One of Apple’s most important executives—Jeff Williams, the company’s senior vice president of operations—has been working at Apple for almost two decades, mostly outside the public’s view. Now, as CEO Tim Cook continues to reshape a company that for years was associated with just one executive, Williams is starting to get more face time.
Tomorrow, Williams will represent the company in a session at the Code Conference near Los Angeles—his first big, public interview. Code—previously “D,” which journalists Walt Mossberg and Kara Swisher founded while working at the Wall Street Journal—is the very high-profile tech executive confab where the rarely interviewed Steve Jobs paid regular visits, including a famous sit-down with fellow panelist Bill Gates in 2007.
A few other Apple executives, including Cook, Eddy Cue, and Jimmy Iovine, have spoken at Code and D, but it’s a small club. Williams will appear this year alongside scheduled speakers that also include Twitter CEO Dick Costolo; Google’s chief business officer, Omid Kordestani; and Hugo Barra, the former Google executive in charge of international expansion for Chinese handset upstart Xiaomi.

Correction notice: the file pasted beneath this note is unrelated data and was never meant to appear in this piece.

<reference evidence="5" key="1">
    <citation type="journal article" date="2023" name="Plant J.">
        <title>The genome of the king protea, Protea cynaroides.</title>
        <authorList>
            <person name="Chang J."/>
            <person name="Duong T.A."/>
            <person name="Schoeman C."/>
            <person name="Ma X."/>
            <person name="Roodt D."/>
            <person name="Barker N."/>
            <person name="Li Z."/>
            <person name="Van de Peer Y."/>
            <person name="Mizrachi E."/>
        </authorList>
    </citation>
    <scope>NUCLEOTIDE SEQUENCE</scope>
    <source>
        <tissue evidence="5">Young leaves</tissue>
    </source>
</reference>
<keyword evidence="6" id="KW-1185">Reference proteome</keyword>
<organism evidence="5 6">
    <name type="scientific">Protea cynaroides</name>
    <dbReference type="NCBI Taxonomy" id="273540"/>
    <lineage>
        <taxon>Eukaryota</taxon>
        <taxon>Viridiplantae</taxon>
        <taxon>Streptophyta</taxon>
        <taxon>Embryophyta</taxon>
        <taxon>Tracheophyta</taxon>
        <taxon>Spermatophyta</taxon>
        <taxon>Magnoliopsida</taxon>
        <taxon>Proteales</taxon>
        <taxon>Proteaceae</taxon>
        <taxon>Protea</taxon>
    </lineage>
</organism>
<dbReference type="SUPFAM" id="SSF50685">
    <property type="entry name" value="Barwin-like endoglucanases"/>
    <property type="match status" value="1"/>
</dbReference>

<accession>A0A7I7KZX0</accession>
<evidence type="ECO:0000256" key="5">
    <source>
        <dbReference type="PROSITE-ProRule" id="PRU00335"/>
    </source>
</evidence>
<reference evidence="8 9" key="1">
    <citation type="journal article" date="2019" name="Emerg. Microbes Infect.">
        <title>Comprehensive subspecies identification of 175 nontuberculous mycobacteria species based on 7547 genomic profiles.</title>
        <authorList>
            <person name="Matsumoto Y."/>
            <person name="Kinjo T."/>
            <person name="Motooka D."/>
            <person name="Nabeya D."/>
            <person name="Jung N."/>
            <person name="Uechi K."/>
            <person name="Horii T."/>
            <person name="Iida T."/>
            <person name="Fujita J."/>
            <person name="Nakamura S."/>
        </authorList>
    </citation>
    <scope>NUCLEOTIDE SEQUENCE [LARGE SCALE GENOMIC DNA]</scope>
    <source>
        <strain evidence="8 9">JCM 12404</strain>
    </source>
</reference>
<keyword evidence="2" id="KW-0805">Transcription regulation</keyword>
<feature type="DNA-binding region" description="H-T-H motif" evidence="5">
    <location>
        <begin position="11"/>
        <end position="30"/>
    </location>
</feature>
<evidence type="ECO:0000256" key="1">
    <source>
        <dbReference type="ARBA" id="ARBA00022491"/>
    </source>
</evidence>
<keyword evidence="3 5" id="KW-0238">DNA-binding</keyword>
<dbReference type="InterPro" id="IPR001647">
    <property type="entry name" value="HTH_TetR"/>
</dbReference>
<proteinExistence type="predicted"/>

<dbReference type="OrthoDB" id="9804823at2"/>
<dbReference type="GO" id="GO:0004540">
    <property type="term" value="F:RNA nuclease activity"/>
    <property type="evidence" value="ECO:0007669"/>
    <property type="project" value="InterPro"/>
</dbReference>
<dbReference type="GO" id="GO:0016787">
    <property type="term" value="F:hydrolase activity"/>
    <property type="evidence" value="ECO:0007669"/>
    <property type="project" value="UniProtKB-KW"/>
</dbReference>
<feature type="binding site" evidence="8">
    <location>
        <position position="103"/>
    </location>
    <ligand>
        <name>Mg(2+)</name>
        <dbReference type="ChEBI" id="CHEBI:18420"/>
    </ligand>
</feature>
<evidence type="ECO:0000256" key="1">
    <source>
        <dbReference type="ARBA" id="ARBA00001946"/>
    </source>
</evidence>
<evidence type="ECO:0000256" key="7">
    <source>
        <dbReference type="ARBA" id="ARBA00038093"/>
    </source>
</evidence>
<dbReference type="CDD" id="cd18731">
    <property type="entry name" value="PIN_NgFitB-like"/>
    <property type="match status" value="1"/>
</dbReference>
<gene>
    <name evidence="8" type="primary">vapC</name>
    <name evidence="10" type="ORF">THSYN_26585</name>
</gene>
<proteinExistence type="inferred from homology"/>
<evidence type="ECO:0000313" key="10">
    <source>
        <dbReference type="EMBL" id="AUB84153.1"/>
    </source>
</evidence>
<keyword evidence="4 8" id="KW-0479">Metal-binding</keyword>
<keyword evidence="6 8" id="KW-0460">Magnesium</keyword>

Williams has been busy lately, having just launched Apple’s first major new product in years, the Apple Watch. This required developing entirely new operations for Apple, including working with new metals, such as gold. And it has been a challenging launch. Apple hasn’t been able to make enough watches to meet initial demand, and there has been at least one report of faulty parts (paywall).
Williams also has been involved with Apple’s recently announced ResearchKit program, which provides software for performing wide-scale consumer medical research using iPhone apps. Williams presented the project for an Apple keynote in March—marking his first major appearance in one of those.
Williams is Cook’s go-to guy—he vets possible acquisitions, coordinates with Foxconn Technology and other manufacturers, and oversees the logistics needed to get millions of devices from Asian factories to stores around the world. He’s an uncanny Cook clone: tall, soft-spoken, and an avid fitness buff with an inexhaustible memory for operational details. Both men have MBAs from Duke University and spent early parts of their careers at IBM. In the new Apple, he’s Tim Cook’s Tim Cook.